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(ətăk`sēə), lack of coordination of the voluntary muscles resulting in irregular movements of the body. Ataxia can be brought on by an injury, infection, or degenerative disease of the central nervous system, e.g., syphilis, encephalitis, brain tumor, or multiple sclerosis. The term also designates a specific type of cerebral palsycerebral palsy
, disability caused by brain damage before or during birth or in the first years, resulting in a loss of voluntary muscular control and coordination. Although the exact cause is unknown, apparent predisposing factors include disease (e.g.
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a disturbance in the coordination of voluntary movements. The coordination of a number of muscle groups, which in turn depends on the activity of many parts of the brain (cerebellum, cortex, and so forth), is required for the proper and precise execution of movements and for the maintenance of balance in various body positions. Impulses from muscles, tendons, joints, and ligaments travel via the posterior columns of the spinal cord to the brain. Signals from the semicircular canals of the inner ear are very important for the coordination of movements.

Ataxia appears when there is a disease in one or more of the links in this system. Autonomic, cerebellar, frontal, and labyrinthic ataxias are distinguished according to the site of the condition. Static ataxia (disruption of balance when the person is standing) and locomotor ataxia (actual disruption of the coordination of movement) are distinguished according to clinical manifestations. Sensory ataxia is observed in disease of the peripheral nerves or of the posterior columns of the spinal cord. When the patient stands with his feet together and his eyes closed, his torso begins to sway. His gait is disrupted, and he moves slowly, looking at his feet and casting them far out to either side. In cerebellar ataxia (which affects the connections or structures of the cerebellum) the patient uses excessive space to execute movements; for example, in trying to touch an object, he brings his arm out too far (hypermetria). His speech loses coherence—he speaks loudly, then softly, dividing his words into syllables (scanning). When rising from a lying to a standing position without using his hands, the patient raises his legs instead of his torso. His gait resembles that of an inebriate. Frontal ataxia, which occurs with the disruption of frontal-cerebellar pathways, is similar to cerebellar ataxia in its manifestations. Labyrinthic ataxia is manifested in severe dizziness and horizontal nystagmus. The treatment of ataxia consists of eliminating the fundamental disease with which it is associated, doing therapeutic exercise, and aiding in the restoration of proper coordination of movement.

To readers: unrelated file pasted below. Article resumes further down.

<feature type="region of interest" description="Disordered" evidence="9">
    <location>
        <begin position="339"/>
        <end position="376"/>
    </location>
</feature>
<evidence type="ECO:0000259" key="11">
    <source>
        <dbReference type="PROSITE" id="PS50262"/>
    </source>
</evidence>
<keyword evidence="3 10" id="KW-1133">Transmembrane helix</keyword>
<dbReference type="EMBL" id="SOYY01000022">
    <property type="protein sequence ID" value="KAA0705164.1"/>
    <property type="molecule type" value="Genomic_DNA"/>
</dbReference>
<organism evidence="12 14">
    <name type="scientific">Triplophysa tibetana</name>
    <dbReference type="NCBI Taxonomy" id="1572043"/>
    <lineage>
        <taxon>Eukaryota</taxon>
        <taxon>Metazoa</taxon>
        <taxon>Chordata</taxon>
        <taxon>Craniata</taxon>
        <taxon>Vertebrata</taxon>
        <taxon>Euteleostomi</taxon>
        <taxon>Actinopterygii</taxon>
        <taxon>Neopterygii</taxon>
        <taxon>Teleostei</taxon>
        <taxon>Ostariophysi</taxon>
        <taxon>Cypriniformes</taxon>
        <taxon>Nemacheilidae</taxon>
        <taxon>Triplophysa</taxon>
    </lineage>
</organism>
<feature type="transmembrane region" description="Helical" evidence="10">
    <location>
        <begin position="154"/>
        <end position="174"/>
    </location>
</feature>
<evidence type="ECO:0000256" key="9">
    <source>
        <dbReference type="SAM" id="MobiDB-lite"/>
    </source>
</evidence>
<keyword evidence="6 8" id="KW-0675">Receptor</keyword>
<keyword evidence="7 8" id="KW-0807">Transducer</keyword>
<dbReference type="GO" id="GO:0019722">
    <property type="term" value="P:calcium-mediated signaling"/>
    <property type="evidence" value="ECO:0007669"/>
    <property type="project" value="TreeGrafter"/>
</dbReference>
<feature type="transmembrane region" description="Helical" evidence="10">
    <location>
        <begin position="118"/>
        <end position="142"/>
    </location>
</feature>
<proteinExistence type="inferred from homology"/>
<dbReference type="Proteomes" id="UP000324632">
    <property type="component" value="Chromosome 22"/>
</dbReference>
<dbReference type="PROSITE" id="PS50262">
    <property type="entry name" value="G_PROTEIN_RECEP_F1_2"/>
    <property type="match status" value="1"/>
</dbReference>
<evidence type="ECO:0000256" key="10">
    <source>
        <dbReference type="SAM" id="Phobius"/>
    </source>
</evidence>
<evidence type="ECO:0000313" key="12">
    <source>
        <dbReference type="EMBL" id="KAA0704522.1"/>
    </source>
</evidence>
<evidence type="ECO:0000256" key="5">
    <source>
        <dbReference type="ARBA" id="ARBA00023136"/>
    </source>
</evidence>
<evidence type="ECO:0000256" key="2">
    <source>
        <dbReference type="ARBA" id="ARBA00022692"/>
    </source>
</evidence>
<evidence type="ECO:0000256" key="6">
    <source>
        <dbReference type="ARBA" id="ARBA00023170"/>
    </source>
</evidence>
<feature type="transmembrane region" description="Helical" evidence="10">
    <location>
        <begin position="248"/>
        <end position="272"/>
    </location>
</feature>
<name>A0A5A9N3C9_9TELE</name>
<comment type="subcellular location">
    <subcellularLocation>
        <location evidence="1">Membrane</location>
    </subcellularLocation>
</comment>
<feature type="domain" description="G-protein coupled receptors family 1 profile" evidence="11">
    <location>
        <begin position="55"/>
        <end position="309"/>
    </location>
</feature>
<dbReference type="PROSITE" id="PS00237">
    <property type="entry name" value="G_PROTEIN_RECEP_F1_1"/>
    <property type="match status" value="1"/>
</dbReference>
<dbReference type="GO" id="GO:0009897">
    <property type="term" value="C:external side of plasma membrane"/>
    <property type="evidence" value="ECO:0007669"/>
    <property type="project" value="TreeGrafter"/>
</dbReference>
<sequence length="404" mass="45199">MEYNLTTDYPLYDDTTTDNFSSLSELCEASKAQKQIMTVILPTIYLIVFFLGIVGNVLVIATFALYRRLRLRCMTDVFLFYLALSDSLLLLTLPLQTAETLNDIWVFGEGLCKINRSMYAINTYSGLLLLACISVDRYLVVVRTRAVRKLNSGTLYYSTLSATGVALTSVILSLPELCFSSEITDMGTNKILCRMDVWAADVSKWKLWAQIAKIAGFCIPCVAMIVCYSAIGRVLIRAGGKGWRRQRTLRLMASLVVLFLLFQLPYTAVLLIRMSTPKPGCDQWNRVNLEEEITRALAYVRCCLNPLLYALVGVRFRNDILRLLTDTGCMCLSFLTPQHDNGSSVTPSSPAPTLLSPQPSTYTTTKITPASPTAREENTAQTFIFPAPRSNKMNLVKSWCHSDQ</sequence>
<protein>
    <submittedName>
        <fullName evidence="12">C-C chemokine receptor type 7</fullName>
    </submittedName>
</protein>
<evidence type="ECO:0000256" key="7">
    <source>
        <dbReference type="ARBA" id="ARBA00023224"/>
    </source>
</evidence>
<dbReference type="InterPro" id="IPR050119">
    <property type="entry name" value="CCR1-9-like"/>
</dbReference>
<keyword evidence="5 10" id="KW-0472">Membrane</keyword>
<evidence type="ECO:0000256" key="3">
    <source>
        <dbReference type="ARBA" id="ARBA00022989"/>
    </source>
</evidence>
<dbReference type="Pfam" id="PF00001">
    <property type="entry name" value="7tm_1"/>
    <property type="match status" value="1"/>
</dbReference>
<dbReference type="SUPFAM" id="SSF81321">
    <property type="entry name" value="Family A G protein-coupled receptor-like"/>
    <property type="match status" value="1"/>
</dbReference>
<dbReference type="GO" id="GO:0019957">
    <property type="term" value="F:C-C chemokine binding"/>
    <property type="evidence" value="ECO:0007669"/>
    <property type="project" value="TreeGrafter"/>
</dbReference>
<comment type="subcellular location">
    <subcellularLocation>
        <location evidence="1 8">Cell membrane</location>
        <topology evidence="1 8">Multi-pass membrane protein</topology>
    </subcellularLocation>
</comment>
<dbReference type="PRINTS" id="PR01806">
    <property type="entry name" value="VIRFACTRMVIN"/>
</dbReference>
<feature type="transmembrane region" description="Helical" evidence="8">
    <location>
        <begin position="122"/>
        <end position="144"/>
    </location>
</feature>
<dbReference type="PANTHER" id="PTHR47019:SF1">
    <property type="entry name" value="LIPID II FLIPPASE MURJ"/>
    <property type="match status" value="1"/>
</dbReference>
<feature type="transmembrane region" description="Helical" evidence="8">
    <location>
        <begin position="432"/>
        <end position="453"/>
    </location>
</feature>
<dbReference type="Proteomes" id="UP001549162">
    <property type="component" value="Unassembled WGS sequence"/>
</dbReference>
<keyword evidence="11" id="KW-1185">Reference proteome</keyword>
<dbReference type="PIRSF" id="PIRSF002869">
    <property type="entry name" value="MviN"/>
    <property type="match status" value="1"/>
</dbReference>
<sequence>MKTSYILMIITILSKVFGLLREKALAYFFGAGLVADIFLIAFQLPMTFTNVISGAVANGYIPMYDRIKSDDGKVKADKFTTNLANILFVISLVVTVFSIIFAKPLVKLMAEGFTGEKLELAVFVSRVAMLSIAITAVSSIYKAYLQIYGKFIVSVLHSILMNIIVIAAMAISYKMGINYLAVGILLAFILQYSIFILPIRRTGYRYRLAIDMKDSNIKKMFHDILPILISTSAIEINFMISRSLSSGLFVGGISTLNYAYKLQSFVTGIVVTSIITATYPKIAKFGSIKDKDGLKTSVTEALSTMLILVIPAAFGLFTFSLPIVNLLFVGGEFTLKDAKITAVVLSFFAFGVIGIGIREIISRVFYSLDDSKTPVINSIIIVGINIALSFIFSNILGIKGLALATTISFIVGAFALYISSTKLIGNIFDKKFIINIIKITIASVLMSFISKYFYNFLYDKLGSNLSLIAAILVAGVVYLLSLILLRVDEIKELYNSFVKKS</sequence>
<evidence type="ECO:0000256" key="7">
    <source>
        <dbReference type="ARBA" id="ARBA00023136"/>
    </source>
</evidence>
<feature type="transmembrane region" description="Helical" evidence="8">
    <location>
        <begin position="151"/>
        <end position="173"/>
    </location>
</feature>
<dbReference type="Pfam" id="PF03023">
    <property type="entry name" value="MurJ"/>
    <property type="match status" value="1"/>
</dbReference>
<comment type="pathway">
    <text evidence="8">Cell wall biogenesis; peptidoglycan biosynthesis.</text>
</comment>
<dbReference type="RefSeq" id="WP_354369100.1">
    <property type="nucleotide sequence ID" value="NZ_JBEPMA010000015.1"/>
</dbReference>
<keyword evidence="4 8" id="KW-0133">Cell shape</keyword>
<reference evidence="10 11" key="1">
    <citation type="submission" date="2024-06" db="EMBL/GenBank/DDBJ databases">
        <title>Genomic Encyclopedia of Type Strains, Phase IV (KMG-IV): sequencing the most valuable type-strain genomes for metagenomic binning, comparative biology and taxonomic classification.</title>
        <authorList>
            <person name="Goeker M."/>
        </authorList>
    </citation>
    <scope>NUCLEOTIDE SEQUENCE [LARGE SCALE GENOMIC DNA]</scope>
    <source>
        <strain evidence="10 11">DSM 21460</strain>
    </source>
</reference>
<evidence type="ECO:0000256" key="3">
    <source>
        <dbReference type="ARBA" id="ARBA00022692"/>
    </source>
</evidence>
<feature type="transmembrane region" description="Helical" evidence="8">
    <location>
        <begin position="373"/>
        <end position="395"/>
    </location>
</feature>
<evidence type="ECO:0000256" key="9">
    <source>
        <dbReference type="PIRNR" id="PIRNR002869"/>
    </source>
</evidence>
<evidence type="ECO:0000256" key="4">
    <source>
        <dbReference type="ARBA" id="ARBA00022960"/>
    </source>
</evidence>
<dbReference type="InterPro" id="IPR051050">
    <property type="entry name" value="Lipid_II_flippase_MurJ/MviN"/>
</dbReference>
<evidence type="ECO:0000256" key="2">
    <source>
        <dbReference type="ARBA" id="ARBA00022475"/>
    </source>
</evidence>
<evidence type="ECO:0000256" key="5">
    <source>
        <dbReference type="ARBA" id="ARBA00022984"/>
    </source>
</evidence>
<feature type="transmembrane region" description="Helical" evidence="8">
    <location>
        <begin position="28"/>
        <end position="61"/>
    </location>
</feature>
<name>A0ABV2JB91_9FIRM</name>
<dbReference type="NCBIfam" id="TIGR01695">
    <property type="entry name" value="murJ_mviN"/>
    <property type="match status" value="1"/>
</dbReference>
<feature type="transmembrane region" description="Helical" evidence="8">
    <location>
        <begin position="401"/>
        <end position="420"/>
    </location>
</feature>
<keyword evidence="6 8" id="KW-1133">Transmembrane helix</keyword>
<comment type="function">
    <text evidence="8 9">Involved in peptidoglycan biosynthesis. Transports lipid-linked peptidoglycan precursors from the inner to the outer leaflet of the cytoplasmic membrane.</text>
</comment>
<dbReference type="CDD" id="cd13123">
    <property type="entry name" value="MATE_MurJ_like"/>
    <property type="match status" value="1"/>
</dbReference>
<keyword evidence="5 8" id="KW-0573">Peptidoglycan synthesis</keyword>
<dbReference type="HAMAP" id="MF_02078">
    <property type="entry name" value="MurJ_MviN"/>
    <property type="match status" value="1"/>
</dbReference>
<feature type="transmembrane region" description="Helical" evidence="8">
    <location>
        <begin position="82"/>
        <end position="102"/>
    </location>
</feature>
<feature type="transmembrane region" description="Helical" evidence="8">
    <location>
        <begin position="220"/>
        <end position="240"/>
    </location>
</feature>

Mnogotomnoe rukovodstvo po nevrologii, vol. 7. Edited by S. N. Davidenkov. Moscow, 1960. Page 217.
Davidenkov, S. N. Klinicheskie lektsii po nervnym bolezniam, issue 4. Leningrad, 1961.



Lack of muscular coordination due to any of several nervous system diseases.


, ataxy
Pathol lack of muscular coordination
References in periodicals archive ?
However, Analgesia, motor incoordination and sedation were more marked with ropivacaine and fentanyl combination to permit longer duration of operative procedures involving hindquarter area (posterior to umbilicus).
19] These difficulties may be due to incoordination of SSB as the suckling patterns of preterm infants often remain significantly less efficient than those of full-term infants at term age and beyond.
In conclusion, it can be said that, within our limited setup, which includes mainly clinical criteria, the preponderance of coughing and choking occurring owing to incoordination of airway and swallowing reflexes following at least minor pulmonary aspirations during swallowing of solid and liquid substances is definitely and significantly increased in patients with diabetic neuropathy when compared with normal and healthy controls.
Five of the 31 persons had health effects considered moderate, including asthma attack, respiratory distress requiring hospitalization, paresthesias, and incoordination.
Motor deficit due to the lumbosacral regional anaesthesia was also graded on a 0 to 3 score scale--0: walking without staggering, 1: able to stand but walks with little ataxia/incoordination, 2: frequent swaying of the body but able to stand and walk with extreme incoordination, and 3: sternal recumbency/unable to stand [10].
The brain may be severely damaged as it may cause tremors, numbness, weakness, motor incoordination and convulsion," Paje said.
PT and OT will do the final So, incoordination I I still would want evaluation, but, um, want to think about him to use the call from a nursing mobility.
The first notable symptom is ataxia, or a gait imbalance, and limb incoordination.
Indeed, among the biological assays present in the Pharmacopoeia of the United Slates of America, Ninth Decennial Revision, of 1916 (pages 605-606) is a description of the assay used, in which a standard cannabis tincture is defined as producing incoordination in dogs when administered in a dose of 0.
1,3) Objective physical features of large fiber neuropathy include a reduction in ankle and knee reflexes, loss of proprioception and resulting incoordination, and mild muscle weakness.
Corruptness of some officials and some incoordination used to interrupt the investment climate.
Infants with cardiac lesions should be assessed for other congenital abnormalities, for example tracheo-oesophageal fistula in VACTERL malformations, or swallowing incoordination in hypotonic Down syndrome infants.